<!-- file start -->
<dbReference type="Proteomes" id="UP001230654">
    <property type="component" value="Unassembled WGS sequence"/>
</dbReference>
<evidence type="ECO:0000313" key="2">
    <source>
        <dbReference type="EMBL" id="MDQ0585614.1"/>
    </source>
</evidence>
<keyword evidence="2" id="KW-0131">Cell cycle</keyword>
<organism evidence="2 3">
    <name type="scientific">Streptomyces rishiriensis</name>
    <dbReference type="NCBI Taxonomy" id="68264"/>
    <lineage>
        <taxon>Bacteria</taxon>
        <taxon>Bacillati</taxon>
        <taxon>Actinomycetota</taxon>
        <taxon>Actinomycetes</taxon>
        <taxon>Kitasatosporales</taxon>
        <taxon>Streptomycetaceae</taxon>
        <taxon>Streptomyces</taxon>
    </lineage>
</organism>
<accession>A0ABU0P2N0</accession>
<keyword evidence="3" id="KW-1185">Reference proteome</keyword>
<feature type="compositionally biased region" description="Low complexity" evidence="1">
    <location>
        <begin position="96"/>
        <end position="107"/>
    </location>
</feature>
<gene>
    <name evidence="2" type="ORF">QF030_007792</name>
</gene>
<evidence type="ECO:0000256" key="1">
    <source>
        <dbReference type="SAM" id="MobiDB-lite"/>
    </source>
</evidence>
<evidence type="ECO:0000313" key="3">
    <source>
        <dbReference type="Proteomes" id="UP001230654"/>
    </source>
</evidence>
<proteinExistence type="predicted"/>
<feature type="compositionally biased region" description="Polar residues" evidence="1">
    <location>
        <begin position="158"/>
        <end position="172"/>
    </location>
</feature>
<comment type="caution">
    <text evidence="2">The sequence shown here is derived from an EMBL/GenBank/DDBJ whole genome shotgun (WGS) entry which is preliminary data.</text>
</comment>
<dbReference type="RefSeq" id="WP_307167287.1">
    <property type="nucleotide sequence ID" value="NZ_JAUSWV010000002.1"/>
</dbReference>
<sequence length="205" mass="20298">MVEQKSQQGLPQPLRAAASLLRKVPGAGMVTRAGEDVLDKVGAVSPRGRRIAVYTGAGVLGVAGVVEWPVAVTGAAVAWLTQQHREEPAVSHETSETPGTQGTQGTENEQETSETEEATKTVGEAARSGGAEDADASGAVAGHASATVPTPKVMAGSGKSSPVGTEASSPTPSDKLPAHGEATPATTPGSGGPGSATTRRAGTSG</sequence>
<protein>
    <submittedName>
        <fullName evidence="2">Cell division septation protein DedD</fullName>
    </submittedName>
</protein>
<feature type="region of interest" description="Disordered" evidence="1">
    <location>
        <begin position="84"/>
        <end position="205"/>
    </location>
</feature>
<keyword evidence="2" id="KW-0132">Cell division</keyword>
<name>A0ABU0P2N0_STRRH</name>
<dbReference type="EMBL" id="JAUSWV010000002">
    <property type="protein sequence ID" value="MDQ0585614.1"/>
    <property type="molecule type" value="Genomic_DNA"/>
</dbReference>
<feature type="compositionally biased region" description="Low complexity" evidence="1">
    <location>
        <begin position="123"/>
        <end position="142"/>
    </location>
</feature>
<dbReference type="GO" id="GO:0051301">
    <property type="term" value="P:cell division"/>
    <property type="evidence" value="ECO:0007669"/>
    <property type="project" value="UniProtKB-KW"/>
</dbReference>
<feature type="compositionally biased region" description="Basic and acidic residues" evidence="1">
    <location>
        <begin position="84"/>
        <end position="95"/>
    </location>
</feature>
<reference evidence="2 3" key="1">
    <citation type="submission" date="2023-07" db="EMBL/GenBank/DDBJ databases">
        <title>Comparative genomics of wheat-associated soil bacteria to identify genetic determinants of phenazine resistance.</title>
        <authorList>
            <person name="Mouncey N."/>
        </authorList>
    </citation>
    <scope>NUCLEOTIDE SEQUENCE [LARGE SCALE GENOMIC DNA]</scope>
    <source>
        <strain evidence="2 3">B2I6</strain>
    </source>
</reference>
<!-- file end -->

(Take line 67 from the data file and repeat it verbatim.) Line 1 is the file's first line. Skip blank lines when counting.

    </location>